A few weeks' ago, my regular art date, sitdowncomedian, and I went to the Martin Creed show at the Hayward gallery. We were both struggling a little, heavy hearts for different reasons, but found it the perfect antidote.
Until this point, it's only ever been catalogues, a few displays in group exhibitions/biennales/etc and a ramshackle live performance at Goldsmiths.
Succinctly, it's a show about ascendence (and descendence).
In as many ways you can possibly think of.
Yet because of the size and the purity of it, it's not cluttered or overstated. Which feels an odd thing to say about a show that repeatedly speaks about the same thing over and over and over again.
But because he comes at it from a variety of facets, it's clear and pure and crystalline in form.
A diamond says the same thing about carbon over and over again and is brilliant and dazzling, without being bloated or overstated.
This show is like that.
Perhaps I am guilty of overstating.
Anyway, without giving too much of the show away, you can look forward to highs and lows, ups and downs in a gorgeous cascade of variety, including:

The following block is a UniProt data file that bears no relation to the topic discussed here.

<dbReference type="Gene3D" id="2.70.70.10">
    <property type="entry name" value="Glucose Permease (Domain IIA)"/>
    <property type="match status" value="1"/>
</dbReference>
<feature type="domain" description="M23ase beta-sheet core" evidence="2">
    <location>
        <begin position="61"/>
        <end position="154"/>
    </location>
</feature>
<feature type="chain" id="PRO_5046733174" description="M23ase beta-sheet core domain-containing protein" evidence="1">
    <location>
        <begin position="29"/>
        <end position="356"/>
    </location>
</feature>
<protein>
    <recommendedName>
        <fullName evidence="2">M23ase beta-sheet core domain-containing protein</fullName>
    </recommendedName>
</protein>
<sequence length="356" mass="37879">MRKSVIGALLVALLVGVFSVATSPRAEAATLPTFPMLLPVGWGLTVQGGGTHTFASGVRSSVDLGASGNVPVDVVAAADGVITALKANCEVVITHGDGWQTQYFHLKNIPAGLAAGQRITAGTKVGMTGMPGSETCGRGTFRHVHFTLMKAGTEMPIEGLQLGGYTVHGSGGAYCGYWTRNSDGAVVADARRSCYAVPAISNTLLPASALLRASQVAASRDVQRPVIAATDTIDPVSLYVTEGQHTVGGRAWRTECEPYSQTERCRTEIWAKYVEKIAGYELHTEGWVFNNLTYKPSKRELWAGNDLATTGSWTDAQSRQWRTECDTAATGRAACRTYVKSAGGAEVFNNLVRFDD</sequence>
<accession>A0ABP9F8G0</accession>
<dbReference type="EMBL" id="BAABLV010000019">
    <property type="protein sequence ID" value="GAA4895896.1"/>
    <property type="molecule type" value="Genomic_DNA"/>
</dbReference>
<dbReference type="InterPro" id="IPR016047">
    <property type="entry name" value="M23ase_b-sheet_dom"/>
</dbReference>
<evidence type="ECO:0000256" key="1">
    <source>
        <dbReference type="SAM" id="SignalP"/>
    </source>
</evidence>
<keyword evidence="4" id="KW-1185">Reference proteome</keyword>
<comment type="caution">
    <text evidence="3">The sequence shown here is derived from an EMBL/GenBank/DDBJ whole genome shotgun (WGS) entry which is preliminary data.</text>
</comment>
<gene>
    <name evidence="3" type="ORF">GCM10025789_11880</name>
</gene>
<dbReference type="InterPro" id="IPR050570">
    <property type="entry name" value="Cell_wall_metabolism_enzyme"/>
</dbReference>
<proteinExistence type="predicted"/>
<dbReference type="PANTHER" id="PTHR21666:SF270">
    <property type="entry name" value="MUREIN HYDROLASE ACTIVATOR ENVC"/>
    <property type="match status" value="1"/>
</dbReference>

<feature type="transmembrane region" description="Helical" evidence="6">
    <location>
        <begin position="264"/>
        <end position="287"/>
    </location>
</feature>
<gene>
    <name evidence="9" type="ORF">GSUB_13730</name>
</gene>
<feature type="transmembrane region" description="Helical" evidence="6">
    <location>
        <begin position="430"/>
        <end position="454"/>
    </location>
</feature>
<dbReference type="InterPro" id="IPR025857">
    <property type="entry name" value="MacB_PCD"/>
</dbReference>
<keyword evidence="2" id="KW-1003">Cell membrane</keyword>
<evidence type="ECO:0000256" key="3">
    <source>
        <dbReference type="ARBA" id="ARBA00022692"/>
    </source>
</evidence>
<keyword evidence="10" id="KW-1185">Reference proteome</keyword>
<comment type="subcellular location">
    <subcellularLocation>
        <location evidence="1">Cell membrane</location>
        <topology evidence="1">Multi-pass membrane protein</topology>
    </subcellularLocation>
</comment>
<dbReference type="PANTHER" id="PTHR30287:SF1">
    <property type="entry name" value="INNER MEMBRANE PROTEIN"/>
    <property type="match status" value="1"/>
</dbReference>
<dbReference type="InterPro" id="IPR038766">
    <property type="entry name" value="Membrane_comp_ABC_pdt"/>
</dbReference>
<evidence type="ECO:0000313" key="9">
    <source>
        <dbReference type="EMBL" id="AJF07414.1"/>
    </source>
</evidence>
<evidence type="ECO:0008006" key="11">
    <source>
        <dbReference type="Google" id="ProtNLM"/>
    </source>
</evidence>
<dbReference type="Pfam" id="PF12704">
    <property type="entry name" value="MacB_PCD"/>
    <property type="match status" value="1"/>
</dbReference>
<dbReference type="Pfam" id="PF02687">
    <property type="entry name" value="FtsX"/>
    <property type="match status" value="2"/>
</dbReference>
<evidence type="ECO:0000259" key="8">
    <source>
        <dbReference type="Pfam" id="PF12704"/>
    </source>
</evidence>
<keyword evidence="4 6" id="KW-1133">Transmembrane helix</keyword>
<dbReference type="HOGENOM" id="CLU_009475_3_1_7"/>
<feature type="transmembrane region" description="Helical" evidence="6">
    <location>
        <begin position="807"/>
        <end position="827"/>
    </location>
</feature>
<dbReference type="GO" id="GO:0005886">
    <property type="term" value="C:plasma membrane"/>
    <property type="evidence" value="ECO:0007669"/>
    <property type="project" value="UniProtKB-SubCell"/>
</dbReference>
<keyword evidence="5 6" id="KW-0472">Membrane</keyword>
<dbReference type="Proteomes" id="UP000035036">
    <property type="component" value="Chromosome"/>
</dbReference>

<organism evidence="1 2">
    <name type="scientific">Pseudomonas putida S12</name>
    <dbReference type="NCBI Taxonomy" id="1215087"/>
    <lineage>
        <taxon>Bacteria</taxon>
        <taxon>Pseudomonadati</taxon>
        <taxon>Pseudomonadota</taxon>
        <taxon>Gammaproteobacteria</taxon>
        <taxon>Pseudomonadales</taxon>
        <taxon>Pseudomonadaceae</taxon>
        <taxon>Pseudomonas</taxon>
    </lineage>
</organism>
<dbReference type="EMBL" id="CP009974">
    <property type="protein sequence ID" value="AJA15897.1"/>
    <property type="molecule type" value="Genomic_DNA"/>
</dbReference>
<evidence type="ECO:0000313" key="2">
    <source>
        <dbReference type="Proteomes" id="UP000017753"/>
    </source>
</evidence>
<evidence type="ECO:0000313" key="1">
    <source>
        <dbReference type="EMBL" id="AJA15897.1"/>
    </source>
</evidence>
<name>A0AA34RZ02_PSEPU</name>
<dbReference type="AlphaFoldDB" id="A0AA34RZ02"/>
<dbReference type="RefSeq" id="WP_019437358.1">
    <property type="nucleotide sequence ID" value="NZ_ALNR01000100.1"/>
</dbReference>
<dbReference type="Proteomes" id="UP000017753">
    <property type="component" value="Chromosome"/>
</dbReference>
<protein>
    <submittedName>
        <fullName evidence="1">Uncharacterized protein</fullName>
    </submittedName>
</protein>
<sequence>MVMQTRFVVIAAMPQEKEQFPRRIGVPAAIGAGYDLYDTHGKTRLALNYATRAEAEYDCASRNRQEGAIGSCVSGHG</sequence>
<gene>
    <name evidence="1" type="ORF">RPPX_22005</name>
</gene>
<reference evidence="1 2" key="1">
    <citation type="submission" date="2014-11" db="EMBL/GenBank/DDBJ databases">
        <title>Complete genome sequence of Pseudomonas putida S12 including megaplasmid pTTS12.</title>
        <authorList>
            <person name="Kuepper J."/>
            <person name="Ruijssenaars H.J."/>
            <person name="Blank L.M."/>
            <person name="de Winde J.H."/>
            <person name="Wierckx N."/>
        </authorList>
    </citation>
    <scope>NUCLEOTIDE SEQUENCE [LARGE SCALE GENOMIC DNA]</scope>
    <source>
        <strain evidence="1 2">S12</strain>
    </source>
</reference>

Towers of boxes (ascending space)
Up and down, up and down, again and again and again.
It sounds like a Doctor Seuss book in visual form.
Perhaps it's exactly like that - filled with direct poetry, profound ideas and joy joy joy for the hell of it.
The wall of tape - which was sort of like a colour spectrum, but more linear. And ridiculous. And reminded me of friends who have tape obsessions (Hi Julia, Phiroze and Gemma!);
And, the great wall of broccoli prints, which lead me to fantasising about being Martin Creed's Broccoli Assistant:
with the business card:
Martin Creed Studios
See? the exhibition takes you to some absurd places, without being obtusely, or disrespectfully ironic (everyone knows how much I fucking hate irony as the core of an artwork). And because it is so generous, it also leaves plenty of room to dislike works without feeling left out or hating the whole show.
Like all good art shows should.
In fact, this added exterior perspective of the show was great and not something I had seen in many shows at the Hayward. It was a reflection of an exhibition which concerned itself with entirety.
From the outside 'car park', you could see the image of the dogs on the side of the opposite building, and from the section with the wall, you looked towards the towers of The Shed and the Tate Modern - similar to structures seen instide. (I did have a little wish that the tower of the Tate Modern had been painted in a colour spectrum by him, so it would tie all in nicely across that southern bank.)
Anyway, you should go and see the show. I'm going back for seconds soon.
*I always call him by his full name Martin Creed. Just Creed or just Martin seems weird to me.
image: pinched from the martin creed site itself.